Film, continued

Red Awning

One of the crazy things I love about film is that your photos can change depending on what film you’re using, how it’s developed, and if you’re getting scans done, how good the scanner is.

It’s like each kind of film has its own character. Each kind of film is unique, different to the next, and I’m not even talking about the difference between B&W, slides/transparencies, or colour negatives, I’m talking about differences in grain type and amount, colour reproduction, dynamic range, and so on.

The differences between different brands and even different labels within the same manufacturer is crazy. Buy Kodak Portra, and you’ll get different/better skin tones than, say, Kodak Gold. Buy Kodak Ektar and, you’ll get much nicer grain than Kodak Ultramax (ISO differences aside). And so on.

It’s one of the things that appeals to me about film: digital is very predictable in terms of what you can expect straight out of the camera, whereas with film the kind of film you’re shooting can have a much greater impact on your photos than what kind of lens you’re using, for example. The differing characteristics from one film to the next give it that special edge over digital. It just adds a bit of variety, you know?

One of the realities of photography is that as you increase the sensitivity, you increase the amount of artefacts that appear in your image. With digital, as you ramp up the ISO you get more noise. With film, as you get a higher-rated film you get more grain. But here’s the rub: film grain resolves detail much better than digital noise does. Not only that, but film grain is much more evenly spread out across the image. Compare that to digital, where noise is essentially just a whole lot of random pixels, and can differ in appearance depending on where it appears in the image (i.e. it’s more pronounced in shadows than it is on subjects).

Don’t get me wrong, film is “worse” for grain at the same sensitivities when compared to digital. My DSLR can practically see in the dark when I’m shooting at ISO 12,800, but things are, not surprisingly, pretty noisy at those kinds of ISOs. At the same sensitivities, digital beats film hands down — but I much prefer the look of film grain to digital noise.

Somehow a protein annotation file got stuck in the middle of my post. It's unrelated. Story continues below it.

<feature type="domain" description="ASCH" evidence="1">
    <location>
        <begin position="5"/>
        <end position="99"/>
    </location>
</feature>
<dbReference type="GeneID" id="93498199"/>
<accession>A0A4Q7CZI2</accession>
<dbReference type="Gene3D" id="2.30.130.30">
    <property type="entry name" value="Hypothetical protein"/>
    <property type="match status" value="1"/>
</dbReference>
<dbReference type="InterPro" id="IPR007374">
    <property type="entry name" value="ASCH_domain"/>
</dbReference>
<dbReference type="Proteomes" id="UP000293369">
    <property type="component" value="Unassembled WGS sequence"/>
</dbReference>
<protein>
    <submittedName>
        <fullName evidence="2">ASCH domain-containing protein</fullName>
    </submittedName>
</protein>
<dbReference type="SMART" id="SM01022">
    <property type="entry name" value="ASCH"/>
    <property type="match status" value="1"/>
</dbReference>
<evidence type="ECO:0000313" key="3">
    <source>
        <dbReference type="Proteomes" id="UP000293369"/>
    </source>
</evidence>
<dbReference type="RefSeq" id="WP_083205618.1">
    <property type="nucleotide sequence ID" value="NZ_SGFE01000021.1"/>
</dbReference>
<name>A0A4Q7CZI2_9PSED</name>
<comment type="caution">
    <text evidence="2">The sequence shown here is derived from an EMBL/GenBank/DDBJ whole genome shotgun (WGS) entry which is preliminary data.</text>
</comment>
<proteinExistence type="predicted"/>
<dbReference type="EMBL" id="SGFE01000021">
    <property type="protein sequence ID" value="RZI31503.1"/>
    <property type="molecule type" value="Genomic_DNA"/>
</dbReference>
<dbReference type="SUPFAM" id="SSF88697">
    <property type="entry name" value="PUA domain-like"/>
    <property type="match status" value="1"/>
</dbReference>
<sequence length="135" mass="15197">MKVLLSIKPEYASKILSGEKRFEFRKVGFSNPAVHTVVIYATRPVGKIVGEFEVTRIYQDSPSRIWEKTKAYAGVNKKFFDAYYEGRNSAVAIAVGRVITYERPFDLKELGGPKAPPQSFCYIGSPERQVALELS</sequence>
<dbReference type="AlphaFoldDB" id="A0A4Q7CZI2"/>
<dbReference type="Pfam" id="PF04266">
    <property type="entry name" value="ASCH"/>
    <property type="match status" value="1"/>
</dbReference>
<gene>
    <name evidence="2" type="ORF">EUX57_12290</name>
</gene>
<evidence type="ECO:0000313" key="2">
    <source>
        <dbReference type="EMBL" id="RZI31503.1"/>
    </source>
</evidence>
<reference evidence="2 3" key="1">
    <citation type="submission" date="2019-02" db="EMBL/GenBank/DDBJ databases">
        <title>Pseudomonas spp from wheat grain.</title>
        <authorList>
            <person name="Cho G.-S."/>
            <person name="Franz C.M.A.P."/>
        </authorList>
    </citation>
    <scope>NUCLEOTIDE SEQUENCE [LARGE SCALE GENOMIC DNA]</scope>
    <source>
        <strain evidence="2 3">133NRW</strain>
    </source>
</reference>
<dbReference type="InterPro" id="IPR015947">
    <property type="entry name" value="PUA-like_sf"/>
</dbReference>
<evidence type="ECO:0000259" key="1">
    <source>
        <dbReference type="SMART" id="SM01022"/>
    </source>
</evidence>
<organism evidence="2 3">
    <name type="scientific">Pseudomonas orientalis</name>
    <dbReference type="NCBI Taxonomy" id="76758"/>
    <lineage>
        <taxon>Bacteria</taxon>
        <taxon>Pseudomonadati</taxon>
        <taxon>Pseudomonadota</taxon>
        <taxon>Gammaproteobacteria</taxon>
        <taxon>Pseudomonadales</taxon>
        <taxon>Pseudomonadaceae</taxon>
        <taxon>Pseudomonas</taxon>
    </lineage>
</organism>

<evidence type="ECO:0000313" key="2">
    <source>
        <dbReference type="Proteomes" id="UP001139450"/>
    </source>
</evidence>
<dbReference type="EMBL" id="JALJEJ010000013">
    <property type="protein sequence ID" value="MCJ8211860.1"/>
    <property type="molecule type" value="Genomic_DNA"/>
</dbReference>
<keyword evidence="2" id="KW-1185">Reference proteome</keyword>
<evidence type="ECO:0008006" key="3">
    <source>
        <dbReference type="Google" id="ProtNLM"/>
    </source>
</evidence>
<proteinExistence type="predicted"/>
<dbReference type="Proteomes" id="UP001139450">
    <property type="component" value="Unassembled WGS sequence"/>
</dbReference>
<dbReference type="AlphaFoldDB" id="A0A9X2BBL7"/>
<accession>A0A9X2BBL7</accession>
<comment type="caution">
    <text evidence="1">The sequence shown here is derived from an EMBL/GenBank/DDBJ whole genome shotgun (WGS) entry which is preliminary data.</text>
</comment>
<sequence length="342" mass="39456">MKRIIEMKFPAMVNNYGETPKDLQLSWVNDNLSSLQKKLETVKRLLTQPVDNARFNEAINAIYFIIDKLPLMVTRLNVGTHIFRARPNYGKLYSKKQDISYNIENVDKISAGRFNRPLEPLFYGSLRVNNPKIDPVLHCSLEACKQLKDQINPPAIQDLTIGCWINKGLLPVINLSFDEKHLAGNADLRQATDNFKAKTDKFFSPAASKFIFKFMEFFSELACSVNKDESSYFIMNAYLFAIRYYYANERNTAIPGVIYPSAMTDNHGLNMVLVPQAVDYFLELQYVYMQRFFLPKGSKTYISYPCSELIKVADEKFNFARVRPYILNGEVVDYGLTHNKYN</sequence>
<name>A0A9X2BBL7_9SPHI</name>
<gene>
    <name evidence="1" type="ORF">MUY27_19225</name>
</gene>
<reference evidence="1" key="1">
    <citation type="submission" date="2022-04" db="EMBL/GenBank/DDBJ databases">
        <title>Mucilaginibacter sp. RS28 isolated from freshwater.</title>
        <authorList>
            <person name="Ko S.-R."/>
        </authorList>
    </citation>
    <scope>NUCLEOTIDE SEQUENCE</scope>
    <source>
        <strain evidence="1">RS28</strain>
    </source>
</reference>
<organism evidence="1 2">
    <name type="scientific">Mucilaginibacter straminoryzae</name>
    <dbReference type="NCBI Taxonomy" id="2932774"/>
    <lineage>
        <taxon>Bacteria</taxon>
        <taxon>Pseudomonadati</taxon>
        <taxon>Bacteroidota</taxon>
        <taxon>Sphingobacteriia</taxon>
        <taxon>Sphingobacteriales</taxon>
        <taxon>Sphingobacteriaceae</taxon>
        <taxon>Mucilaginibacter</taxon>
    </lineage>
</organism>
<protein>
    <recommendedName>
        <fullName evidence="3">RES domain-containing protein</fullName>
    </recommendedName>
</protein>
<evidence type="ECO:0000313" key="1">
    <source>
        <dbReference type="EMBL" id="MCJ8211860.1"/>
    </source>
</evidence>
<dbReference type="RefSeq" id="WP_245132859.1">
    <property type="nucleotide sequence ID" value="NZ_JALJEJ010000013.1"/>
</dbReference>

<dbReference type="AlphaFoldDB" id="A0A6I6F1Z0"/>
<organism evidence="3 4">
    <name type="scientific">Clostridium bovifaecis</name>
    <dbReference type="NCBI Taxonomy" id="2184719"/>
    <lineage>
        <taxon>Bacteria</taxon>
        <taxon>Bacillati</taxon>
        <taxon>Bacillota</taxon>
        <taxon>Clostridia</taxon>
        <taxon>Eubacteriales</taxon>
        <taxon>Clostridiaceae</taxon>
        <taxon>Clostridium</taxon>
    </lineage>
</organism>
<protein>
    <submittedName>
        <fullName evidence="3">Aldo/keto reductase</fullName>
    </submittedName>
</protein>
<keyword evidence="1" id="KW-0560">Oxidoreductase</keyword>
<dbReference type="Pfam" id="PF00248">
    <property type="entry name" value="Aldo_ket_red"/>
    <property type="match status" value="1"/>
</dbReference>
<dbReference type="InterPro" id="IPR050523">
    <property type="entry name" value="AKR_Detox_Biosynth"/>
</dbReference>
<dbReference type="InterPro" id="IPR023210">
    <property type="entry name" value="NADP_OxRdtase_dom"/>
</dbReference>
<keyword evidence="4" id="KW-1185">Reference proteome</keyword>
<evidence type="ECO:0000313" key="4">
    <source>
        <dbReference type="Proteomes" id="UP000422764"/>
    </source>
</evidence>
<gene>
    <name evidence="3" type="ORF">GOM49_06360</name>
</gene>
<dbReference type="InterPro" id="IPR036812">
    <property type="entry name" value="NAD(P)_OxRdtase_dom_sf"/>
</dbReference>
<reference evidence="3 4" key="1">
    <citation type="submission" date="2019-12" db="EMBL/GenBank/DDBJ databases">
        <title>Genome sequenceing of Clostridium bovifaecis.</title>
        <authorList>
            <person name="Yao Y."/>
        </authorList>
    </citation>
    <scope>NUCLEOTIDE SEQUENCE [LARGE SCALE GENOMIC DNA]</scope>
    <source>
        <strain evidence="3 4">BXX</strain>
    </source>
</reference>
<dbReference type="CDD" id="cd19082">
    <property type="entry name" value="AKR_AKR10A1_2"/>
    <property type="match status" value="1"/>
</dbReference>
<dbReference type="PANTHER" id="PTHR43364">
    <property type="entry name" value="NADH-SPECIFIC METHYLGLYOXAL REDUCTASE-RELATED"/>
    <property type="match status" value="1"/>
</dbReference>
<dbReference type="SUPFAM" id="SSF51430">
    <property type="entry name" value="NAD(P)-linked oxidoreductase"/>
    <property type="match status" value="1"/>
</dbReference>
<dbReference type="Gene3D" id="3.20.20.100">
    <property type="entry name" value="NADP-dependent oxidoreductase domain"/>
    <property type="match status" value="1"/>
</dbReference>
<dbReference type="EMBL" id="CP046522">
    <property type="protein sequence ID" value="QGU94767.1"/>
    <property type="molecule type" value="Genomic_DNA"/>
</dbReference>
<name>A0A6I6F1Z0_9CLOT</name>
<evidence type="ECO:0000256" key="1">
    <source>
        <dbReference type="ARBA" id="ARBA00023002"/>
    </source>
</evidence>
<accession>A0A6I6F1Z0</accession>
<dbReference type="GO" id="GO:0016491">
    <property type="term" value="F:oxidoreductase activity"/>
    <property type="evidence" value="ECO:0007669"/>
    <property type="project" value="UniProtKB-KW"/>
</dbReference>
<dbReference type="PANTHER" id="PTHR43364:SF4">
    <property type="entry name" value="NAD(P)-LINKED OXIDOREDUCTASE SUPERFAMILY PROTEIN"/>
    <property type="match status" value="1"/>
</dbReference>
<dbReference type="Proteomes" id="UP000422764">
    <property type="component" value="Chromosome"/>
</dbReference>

I’ve been asked if I develop my own stuff, and the answer is: no. Not because I don’t want to, but because that’s a whole other can of worms. For now, I get my C-41 (colour negatives) processed and either scanned or printed locally (i.e. Hobart), and I haven’t shot any E-6 (slides/transparencies) but I know that no one in Hobart commercially develops it anymore, and same goes for B&W.

I mean, developing your own film does have its advantages; you’re the only one that gets to see your “work”, you’re totally self-sufficient, and apparently it’s extremely cheap to DIY, but — and here’s the kicker — it’s a lot of extra work. Developing your own negatives requires messing around with chemicals, temperatures, not to mention the fact you need to arrange some kind of total-darkness environment. We haven’t even touched on the problem of needing to digitise your own negatives/slides, requiring a half-decent scanner if you want any kind of quality scans. Consumer flatbeds just don’t cut it.

Make no mistake, developing your own negatives is a whole different ball game. It gives you total control over your photography, but it’s a lot of extra work on top of just taking the shot.

Maybe I’ll start thinking about developing my own if I start taking this any more seriously than just what I’m doing at the moment, but for now, the local lab does acceptable scans, even if they’re not as high a quality that I would like (only 3 megapixels!).

I have a new camera on the way, which is a nice little Olympus point and shoot. I’ve been wanting a film camera as a daily carry for a while now, and maybe this little Olympus will be a good compromise for the time being. At least until I work up the courage to fork out for a Bessa, anyway.

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